Join our food writers as we explore salt, the most basic and most important of seasonings
Lots More Shakin’ on Salt
- How to tell a fleur de sel from a flake: using and buying gourmet salts
- Follow Sunset’s own Team Salt on our quest to find local salt. Get the story
- At Cargill (which has a site on San Francisco Bay), take a tour and learn about salt’s history, manufacturing, and many uses.
- At Morton Salt (also with a site on SF Bay) learn the story of the umbrella girl, plus salt facts, history, and household tips.
- The Salt Institute explores salt from a scientific and industry point of view.
Salt-Baked Striped Bass with Herb Lemon Chile Sauce
- Mark Kurlansky recounts salt’s fascinating history in Salt: A World History (Penguin; $16).
- “Selmelier” Mark Bitterman waxes poetic about salt on his blog.
- Ever fry an egg on a Himalayan pink salt block? Learn how at ideasinfood.typepad.com.
More Great Recipes for Cooking with Salt:
- Salt-Cured Ouzo Shrimp
- Crunchy Salt Shrimp with Ginger Sauce
- Salt-Baked Striped Bass with Herb Lemon Chile Sauce
- Halibut Roasted on a Bed of Salt
- Lamb Chops with Spiced Salt Rub
- Salt-and-Pepper Cheese Puffs
- Jicama with Chili Salt
- Spiced Orange Salad
Using and Buying Gourmet Salts
Once we started exploring salts, we got as excited as cattle trotting up to a salt lick. Good old table salt has its uses, of course, but when you’ve got jars of fluffy kosher salt; moist, mineral-rich gray salt; and crisp pink pyramids in front of you, why not step out a bit? Here’s a sampling of our favorite fancy salts, how we like to use the more unusual ones, and where to buy them.
Our six favorite salts
- Diamond Crystal kosher salt, sold at many grocery stores. About $4 for 3 lbs.
- Most any unrefined, mineral-rich sea salt such as sel gris, sold at many grocery stores.
- Maldon sea salt. Crisp, delicate, flaky pyramids, sold at many grocery stores and through SaltWorks. $6.50 for 8.5 oz.
- Murray River Australian flake salt. Pretty pink pyramid flakes sold through SaltWorks and The Meadow (called Murray Darling Finishing Salt here). From $6.25 for 2 oz.
- Halen Môn sea salt with Taha’a Vanilla. Welsh flake salt blended with Tahitian vanilla for a tantalizing aroma and flavor, sold through The Meadow and Market Hall Foods (888/952-4005). From $12.50 for 2 oz.
- Japanese Iburi-Jio cherrywood-smoked salt. Aromatic, fine-textured, and delicately smoky sea salt sold by Market Hall Foods (888/952-4005) and The Meadow. From $18 for 3.5 oz.
Our favorite uses for unrefined sea salts
- Roast chicken and potatoes with olive oil and Sea Star gray salt rubbed on before baking. $14.50 for 3/4 lb.
- Artisan bread with unsalted butter and Fleur de Sel de l’Ile de Ré (from The Meadow; $11 for 2 oz.) or another fleur de sel, or fine red Hawaiian salt (from The Meadow; also called ‘alaea volcanic finishing salt; $6.25 for 2 oz.).
- Sliced tomatoes with delicately pink and crunchy sugpo asin Filipino sea salt from Xroads Philippine Sea Salts.
- Popcorn with Diamond Crystal kosher salt or Artisan Salt Company’s sel gris fine.
Our favorite uses for flake salts
- Margaritas rimmed with Maldon sea salt (sold at many grocery stores and through SaltWorks and Market Hall Foods).
- Caprese salad with Murray River flake salt (sold by SaltWorks and The Meadow, which calls it Murray Darling Finishing Salt).
- Scoop of vanilla bean ice cream topped with a few delicately crunchy flakes of Murray River flake salt (sold by SaltWorks and The Meadow, which calls it Murray Darling Finishing Salt); Maldon sea salt (sold at many grocery stores and by SaltWorks); or aromatic Halen Môn vanilla salt (sold through The Meadow and Market Hall Foods).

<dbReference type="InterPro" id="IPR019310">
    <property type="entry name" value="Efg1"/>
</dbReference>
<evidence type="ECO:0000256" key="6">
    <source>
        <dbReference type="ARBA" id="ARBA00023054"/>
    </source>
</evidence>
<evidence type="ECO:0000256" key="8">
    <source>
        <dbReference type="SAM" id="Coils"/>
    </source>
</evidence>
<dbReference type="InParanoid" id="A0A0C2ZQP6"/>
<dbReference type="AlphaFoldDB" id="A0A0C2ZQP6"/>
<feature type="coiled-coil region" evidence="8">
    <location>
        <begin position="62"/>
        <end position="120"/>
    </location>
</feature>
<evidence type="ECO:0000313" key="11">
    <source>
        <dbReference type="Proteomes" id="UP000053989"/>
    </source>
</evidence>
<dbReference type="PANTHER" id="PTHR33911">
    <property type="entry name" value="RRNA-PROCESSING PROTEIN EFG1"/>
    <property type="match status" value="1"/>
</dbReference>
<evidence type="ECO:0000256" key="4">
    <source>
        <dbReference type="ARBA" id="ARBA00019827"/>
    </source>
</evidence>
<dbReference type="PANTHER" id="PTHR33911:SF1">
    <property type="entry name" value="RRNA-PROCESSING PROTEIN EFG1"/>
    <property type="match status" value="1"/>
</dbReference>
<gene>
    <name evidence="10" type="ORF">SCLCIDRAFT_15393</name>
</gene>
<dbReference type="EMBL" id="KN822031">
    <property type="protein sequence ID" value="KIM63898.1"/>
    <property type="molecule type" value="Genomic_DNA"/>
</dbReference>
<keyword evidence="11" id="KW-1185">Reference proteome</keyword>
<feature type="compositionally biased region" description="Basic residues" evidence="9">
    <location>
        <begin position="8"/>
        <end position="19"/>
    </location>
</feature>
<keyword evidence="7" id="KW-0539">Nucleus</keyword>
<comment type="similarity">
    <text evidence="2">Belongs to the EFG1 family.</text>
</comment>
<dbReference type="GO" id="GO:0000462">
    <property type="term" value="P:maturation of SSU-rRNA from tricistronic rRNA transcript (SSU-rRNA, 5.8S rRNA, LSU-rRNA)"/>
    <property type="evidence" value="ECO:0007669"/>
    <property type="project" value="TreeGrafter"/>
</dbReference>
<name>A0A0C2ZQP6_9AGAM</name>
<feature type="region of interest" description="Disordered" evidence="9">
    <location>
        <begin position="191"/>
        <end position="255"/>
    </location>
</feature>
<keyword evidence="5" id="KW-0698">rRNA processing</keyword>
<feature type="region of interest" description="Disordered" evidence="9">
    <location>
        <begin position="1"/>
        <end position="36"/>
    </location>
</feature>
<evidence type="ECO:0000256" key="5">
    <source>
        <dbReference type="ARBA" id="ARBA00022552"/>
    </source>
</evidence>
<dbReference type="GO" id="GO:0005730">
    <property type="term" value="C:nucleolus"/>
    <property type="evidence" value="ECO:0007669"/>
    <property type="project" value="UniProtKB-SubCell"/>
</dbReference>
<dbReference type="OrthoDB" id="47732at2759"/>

Our favorite uses for flavored salts
- Pan-seared scallops with Halen Môn vanilla salt (sold through The Meadow and Market Hall Foods).
- Scrambled eggs with Amabito No Moshio sea salt (subtle, mild kelp flavor; $12 for 3.5 oz.; Market Hall Foods and The Meadow) or aromatic Japanese Iburi-Jio cherrywood-smoked salt (from $18 for 3.5 oz.; Market Hall Foods and The Meadow).
- Homemade tortilla chips with Fusion Chile Verde Sea Salt (from SaltWorks; $14.99 for 5.5 oz.).
- Grilled steaks with Hawaiian black sea salt (from Soul of the Sea) or Salish alder-smoked salt (from Artisan Salt Company).
- Baked potatoes with Salish Alder Smoked Salt (from SaltWorks; $10.99 for 9 oz.).
1. Most grocery stores sell Diamond Crystal kosher salt.
2. At The Meadow in Portland (3731 N. Mississippi Ave.), self-proclaimed “selmelier” Mark Bitterman and his wife, Jennifer Bitterman, sell more than 70 varieties of salt, including some more unusual finds.
3. SaltWorks, based in Woodinville, Washington, sells 50 varieties, including naturally derived flavored salts in their Fusion line, at fine cooking stores, Whole Foods Markets, and online.
4. Napa Valley chef Holly Peterson imports hand-harvested gray sea salt ($14.50 for 3/4 lb.) and fleur de sel ($14.50 for 1/4 lb.) from Brittany and sells it under the label Sea Star, available online and at Whole Foods Markets.
5. Hawaii Kai Corporation makes Soul of the Sea Hawaiian Molokai sea salts in white, red, and black; they’re available online and at Whole Foods Markets. $19.99 for 12 oz.
6. The Pasta Shop in Berkeley (1786 Fourth St.; 888/952-4005) and Oakland (5655 College Ave.; 888/952-4005) and its online store, Market Hall Foods, carries Halen Môn sea salt with Taha’a Vanilla and two outstanding Japanese salts, Japanese Iburi-Jio cherrywood-smoked salt and Amabito No Moshio ($12 for 3.5 oz.), a sea salt with subtle kelp essence and a texture like soft snow.
7. Northern California–based Xroads Philippine Sea Salts sells hand-harvested Ilocano Asin (a moist white sea; $10 for 5 oz.) and sugpo asin (a moist pink sea salt that gets its color and slightly briny flavor from shrimp; $12.50 for 5 oz.) in handmade woven nipa-palm baskets.